ALBANY, 08/01/12 - State Senator James L. Seward (R/C/I-Oneonta) announced today that Governor Andrew M. Cuomo is advancing a new pilot program that will allow large universities to directly provide health coverage to their students at a lower cost.
The program is the result of legislation (S.7314A)
sponsored by Senator Seward signed into law last week. The five universities that are eligible to self-insure are Columbia University, Cornell University, New York University, and the University of Rochester.
"As higher education costs rise, colleges and universities are always looking for an edge to keep expenses down and compete with out of state schools," said Senator Seward, Chair of the Senate Insurance Committee. "Clearing the way for a self-insurance plan will allow New York schools that take part to tailor their own health insurance plans that meet the specific needs of their student populations, while reducing administrative costs. I commend Governor Cuomo and Superintendent Lawsky for their support.”
“This program makes it possible for a group of large universities to provide comprehensive health insurance to their students at a reasonable cost,” Governor Cuomo said. “Many colleges require students to have health insurance so that they are protected in case of illness or injury. While many students are covered by their parents’ health insurance, other students have to purchase coverage, which can be a burden for families already dealing with tuition and other costs. Allowing the schools themselves to offer health plans lowers the cost, while ensuring that students get the health coverage they need.”
Benjamin M. Lawsky, Superintendent of Financial Services, said, “Working with the universities, we came up with a creative solution that allows the universities to self-insure, providing better value health coverage to their students. Effectively, this bill creates a demonstration project that could eventually be extended to other colleges and more students.”
State Insurance Law does not permit a New York institution to self-fund a student health plan without a license to do business as an insurance company. As a result, an institution must purchase a policy from an insurer, or incur the costs of becoming a licensed insurance company.
A group of large universities approached the Department of Financial Services to explore how to make comprehensive insurance available to their students directly in order to make the coverage more affordable by reducing administrative and risk costs. Working together, the Department and the schools developed the bill. It permits self-funding of health plans by universities with strong endowments because they have the ability to provide financial security to such health plans.
Superintendent Lawsky said, “Once we have experience with these large financially-strong institutions, we can consider whether the model will work for other universities.”
The Superintendent of Financial Services will have regulatory oversight over the student health plans. To protect students, the universities will set up reserves to ensure funding will be available to pay health care claims.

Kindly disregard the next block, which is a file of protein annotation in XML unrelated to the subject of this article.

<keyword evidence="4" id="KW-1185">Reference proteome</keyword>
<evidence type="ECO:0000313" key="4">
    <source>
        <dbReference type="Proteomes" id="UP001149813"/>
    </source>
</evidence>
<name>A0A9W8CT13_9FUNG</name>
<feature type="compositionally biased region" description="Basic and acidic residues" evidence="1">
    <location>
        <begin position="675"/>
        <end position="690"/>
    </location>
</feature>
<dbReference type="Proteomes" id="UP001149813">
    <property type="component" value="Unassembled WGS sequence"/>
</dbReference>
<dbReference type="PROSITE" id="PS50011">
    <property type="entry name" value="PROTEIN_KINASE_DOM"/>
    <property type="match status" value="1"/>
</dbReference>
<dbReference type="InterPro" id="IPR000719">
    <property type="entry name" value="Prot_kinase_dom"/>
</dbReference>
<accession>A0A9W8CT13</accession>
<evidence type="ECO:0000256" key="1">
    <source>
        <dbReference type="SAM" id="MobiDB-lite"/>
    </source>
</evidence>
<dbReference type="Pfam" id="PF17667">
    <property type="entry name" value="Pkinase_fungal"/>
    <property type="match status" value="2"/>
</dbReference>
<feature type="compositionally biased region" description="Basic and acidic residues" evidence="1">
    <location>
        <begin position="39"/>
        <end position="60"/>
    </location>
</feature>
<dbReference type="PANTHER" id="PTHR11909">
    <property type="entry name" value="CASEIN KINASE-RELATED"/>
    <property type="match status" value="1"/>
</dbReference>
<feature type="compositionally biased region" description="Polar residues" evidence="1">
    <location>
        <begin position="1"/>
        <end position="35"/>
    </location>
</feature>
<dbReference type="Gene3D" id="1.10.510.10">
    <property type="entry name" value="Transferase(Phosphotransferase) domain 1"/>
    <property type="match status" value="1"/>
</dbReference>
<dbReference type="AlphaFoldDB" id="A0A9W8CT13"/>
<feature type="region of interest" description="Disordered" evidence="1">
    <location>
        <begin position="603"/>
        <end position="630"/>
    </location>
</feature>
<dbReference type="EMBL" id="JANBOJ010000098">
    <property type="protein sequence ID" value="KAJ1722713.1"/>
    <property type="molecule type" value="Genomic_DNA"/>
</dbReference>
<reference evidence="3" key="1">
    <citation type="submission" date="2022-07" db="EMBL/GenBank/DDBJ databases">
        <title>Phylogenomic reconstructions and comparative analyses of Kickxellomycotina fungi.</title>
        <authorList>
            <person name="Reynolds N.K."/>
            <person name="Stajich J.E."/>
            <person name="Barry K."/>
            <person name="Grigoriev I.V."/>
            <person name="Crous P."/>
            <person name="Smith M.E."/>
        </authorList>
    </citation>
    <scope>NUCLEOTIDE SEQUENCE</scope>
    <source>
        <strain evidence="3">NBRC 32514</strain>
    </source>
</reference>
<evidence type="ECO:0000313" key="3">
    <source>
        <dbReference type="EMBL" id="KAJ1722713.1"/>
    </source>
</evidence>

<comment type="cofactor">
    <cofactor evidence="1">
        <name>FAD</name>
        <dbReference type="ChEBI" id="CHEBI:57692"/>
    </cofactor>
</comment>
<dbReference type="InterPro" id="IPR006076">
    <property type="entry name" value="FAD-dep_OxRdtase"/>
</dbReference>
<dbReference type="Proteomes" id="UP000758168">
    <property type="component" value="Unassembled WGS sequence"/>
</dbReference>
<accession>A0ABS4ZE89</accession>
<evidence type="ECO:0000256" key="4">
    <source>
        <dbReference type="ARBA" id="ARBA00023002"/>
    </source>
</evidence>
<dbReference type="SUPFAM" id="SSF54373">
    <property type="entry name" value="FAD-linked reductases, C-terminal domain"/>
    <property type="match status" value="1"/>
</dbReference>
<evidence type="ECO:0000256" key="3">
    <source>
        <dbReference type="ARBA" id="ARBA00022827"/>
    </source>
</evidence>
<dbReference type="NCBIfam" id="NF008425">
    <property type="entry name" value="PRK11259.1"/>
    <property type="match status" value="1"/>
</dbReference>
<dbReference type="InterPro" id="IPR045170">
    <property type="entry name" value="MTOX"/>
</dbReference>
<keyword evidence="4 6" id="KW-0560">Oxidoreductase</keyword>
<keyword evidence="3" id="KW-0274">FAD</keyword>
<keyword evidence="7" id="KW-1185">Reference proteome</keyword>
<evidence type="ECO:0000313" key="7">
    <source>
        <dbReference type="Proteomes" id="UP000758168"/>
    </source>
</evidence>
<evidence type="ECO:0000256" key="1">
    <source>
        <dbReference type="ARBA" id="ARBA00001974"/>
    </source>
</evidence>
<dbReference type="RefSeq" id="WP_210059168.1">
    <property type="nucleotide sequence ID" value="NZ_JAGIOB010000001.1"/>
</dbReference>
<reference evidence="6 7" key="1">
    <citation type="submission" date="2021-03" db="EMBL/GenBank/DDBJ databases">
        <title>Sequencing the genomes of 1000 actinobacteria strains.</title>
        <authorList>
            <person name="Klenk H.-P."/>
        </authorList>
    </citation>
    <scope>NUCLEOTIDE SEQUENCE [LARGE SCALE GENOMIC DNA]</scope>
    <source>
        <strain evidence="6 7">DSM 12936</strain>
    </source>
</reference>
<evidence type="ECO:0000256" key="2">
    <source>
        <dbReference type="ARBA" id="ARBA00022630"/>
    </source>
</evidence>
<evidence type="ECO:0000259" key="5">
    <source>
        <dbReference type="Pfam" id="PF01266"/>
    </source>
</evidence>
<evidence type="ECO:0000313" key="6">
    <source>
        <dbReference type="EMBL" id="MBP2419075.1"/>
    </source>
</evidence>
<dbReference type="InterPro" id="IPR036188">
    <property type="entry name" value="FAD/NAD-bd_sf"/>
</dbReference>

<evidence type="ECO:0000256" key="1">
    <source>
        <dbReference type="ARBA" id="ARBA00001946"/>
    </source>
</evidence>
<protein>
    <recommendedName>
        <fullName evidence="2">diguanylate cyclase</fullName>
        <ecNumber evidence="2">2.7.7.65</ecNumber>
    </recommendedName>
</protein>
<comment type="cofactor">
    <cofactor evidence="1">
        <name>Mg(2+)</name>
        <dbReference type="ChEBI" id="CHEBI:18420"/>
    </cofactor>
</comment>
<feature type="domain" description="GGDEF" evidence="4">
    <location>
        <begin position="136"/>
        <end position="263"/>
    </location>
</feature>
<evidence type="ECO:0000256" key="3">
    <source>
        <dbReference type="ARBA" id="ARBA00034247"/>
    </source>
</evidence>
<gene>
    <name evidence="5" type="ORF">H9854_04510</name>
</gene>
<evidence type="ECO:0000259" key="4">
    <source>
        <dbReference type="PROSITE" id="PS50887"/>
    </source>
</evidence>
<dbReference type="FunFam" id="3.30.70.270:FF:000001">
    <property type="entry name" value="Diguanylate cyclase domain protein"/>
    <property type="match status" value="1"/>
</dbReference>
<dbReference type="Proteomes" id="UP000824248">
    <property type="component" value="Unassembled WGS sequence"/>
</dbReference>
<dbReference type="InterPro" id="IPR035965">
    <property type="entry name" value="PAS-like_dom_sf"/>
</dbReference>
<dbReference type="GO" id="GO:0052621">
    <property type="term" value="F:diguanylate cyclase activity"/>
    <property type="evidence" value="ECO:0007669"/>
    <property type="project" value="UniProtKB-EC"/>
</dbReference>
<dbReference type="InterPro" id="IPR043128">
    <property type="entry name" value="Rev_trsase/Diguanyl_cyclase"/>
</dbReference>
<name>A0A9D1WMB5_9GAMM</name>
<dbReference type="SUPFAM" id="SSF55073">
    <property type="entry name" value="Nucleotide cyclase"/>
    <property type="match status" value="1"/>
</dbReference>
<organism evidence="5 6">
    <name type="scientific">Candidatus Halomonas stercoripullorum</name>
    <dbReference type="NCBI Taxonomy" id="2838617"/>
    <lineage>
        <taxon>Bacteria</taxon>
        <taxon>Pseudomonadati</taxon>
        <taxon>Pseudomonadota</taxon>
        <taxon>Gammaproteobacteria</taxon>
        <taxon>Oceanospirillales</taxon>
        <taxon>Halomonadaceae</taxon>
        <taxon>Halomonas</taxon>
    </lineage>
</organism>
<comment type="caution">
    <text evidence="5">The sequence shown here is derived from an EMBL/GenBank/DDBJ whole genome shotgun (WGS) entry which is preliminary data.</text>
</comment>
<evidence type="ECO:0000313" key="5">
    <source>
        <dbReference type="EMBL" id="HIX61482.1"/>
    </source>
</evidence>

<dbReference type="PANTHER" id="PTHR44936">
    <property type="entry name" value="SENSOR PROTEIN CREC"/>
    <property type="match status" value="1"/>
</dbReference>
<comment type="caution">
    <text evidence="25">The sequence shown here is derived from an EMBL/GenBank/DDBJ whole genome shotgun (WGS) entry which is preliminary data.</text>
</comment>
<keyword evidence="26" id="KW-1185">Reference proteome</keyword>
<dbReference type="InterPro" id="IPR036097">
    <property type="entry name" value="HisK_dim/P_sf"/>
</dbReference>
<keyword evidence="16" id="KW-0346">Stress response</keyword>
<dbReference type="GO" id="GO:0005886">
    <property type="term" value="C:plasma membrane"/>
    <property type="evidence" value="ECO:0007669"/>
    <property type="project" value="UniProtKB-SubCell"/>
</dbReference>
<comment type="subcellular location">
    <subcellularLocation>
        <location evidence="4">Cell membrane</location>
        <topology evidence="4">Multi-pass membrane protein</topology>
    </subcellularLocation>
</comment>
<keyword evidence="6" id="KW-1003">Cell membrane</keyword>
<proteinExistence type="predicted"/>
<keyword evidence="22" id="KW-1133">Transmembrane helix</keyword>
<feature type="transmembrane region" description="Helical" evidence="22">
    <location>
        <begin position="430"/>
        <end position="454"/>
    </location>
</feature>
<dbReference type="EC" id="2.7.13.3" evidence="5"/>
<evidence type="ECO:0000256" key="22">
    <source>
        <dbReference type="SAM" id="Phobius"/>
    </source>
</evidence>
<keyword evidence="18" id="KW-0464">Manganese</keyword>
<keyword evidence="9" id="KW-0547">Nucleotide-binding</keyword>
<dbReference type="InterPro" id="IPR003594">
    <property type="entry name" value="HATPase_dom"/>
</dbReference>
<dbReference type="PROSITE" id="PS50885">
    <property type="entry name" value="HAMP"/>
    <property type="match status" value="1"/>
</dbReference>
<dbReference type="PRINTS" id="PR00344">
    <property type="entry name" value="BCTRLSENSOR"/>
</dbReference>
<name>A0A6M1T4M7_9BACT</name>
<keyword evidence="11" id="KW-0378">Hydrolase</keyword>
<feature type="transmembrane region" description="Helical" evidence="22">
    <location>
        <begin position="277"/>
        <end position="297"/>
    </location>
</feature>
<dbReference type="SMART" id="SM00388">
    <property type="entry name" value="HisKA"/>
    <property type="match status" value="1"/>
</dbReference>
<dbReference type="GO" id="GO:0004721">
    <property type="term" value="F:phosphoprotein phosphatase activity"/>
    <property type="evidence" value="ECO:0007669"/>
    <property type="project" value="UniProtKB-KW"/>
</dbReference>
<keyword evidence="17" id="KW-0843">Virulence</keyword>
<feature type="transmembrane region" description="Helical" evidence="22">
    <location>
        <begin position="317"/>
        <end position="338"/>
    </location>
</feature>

The new bill provides comprehensive health coverage and ensures that most of the premiums students pay will be spent on health care. Under the new bill, students will be provided with comprehensive health plans and the plans must spend at least 82 cents of every dollar collected on health care.
David J. Skorton, President, Cornell University said: “This law allows students and families to access comprehensive health insurance at the best possible prices. As all of us in higher education are working to control our costs, this flexibility is an important element and has proven successful at schools in other states. The Governor has been a key leader in this effort.”
Joel Seligman, President, University of Rochester said: “I want to thank Governor Andrew Cuomo, Senator Jim Seward, and Assemblyman Joe Morelle for their leadership on this important legislation. The rising cost of student health benefit plans has contributed to college attendance cost increases and is an ongoing concern for both higher education institutions and the students that need to purchase effective health coverage. This legislation will help the University of Rochester and other colleges and universities to provide their students with high-quality, comprehensive health plans that are both cost effective and address the specific needs of students.”
Laura L. Anglin, President of the Commission on Independent Colleges and Universities, a statewide association for more than 100 private, not-for-profit campuses, said, “Student health insurance plan costs are rising, causing concern both for colleges and universities, and for students who need to purchase health coverage. With enactment of this legislation, New York State is providing the opportunity for a number of our research universities to consider self-funded plans as a means of helping students get comprehensive health insurance coverage that best meets their needs, at lower costs. This is a win-win, and we commend the Governor and the Legislature for making this option available.”
Jeffrey F. Scott, Columbia University’s Executive Vice President for Student and Administrative Services, said: “Columbia is committed to ensuring that our students have access to cost-effective medical insurance, a goal that is tied to the realities of the marketplace and therefore can be difficult to achieve. We commend Governor Cuomo, the members of his administration, and their partners in the Senate and Assembly for establishing the option of self-funding to help address our students’ need for affordable insurance.”